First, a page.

Texting While Driving Rates Continue To Rise

By Oliver VanDervoort December 09, 2011

There is little doubt that texting while driving is an unsafe practice. State legislature after state legislature have passed laws over the last few years with the intent of curbing the practice. The attempts to stomp out texting while driving are why a new study's finding are so discouraging. 

The National Highway Traffic Safety Association has released a new survey that shows that texting on the road has increased 20 percent overall. Among drivers between the ages of 21 and 24, the survey shows that texting while driving has increased by a whopping 50 percent.

Part of the problem is that over the last the few years smartphones have come with so many bells and whistles that it can be hard to put them down. The other problem is that the smartphones themselves offer different apps that are supposed to help drivers that people think there is no problem using them while on the go. If you are used to searching for the nearest gas station on your phone, what's the harm in telling your significant other you'll be home five minutes late through text?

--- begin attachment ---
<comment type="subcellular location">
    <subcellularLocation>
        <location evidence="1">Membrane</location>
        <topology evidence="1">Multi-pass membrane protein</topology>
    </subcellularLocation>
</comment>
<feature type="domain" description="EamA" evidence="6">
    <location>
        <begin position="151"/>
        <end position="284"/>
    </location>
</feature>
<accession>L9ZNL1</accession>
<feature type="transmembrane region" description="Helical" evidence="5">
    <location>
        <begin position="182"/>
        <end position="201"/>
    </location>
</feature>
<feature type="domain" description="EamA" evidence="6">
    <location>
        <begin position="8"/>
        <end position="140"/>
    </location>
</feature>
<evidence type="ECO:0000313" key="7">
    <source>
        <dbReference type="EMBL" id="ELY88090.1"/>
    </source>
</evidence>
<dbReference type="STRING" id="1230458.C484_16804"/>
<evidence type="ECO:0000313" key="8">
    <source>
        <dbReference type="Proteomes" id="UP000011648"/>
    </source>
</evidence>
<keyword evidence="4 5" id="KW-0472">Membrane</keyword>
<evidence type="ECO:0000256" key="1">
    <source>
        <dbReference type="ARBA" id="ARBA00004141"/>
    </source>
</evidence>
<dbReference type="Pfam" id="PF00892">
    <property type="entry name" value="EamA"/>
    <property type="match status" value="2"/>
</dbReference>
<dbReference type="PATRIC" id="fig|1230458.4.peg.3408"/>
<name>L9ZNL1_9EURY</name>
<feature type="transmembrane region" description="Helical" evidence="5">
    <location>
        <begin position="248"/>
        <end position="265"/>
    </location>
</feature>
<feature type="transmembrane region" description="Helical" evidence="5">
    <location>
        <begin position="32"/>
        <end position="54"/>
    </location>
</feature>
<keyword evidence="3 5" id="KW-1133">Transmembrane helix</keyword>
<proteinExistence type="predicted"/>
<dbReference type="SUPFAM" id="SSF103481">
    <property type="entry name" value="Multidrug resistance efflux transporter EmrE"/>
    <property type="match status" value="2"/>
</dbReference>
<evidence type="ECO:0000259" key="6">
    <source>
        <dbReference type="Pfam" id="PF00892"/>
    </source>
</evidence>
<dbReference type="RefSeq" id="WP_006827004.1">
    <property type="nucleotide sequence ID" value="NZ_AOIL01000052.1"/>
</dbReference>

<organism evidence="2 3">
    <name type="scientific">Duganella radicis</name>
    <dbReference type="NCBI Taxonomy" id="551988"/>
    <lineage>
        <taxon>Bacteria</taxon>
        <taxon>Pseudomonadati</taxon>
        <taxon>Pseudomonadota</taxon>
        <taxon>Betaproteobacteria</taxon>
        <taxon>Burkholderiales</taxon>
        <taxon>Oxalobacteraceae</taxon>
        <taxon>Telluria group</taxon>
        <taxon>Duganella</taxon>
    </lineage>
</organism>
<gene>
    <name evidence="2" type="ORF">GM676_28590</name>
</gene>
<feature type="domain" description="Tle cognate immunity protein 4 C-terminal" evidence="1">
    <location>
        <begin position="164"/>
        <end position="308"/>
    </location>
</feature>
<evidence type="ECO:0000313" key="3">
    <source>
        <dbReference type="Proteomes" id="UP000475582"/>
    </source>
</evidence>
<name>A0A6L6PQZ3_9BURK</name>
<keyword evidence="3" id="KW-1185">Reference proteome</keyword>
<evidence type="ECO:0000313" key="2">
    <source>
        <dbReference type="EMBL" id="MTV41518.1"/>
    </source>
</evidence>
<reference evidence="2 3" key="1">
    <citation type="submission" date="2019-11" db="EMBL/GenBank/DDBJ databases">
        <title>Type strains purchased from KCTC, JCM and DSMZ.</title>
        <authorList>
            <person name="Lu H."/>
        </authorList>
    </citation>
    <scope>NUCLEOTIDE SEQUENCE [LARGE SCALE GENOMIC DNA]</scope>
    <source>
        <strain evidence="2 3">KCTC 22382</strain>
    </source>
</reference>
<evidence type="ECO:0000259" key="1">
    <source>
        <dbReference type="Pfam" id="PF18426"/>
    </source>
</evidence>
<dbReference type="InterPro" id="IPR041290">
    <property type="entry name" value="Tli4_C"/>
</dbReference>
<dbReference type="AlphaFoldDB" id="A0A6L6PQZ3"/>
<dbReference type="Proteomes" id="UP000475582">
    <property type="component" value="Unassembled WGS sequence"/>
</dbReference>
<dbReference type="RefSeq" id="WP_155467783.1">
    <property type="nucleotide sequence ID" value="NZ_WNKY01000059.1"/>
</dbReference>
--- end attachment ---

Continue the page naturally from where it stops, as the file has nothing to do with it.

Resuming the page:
According to the NHTSA, the harm is that more than 3,100 traffic accidents every year occur due to distracted driving. The NHTSA has put together reams of documents to show that texting while driving directly leads to accidents, yet more people are doing it more frequently than ever before.

The survey relied on anonymous data from a survey conducted last year that was just recently released. That means that despite the rather high numbers in this poll, they could now be outdated and much higher. NHTSA Administrator David Strickland said that there is one thing clear from the data his agency compiled and that is that “driver distraction continues to be a major problem.” 

In all, 35 states have made texting while driving completely illegal, with Pennsylvania joining the party most recently. Some of those states will allow texting while driving to be a primary offense, meaning a police officer can pull someone over if they see a cellphone in their hand. Other states, like Nebraska have made it a secondary offense.






Edited by Jennifer Russell

Contributing Writer

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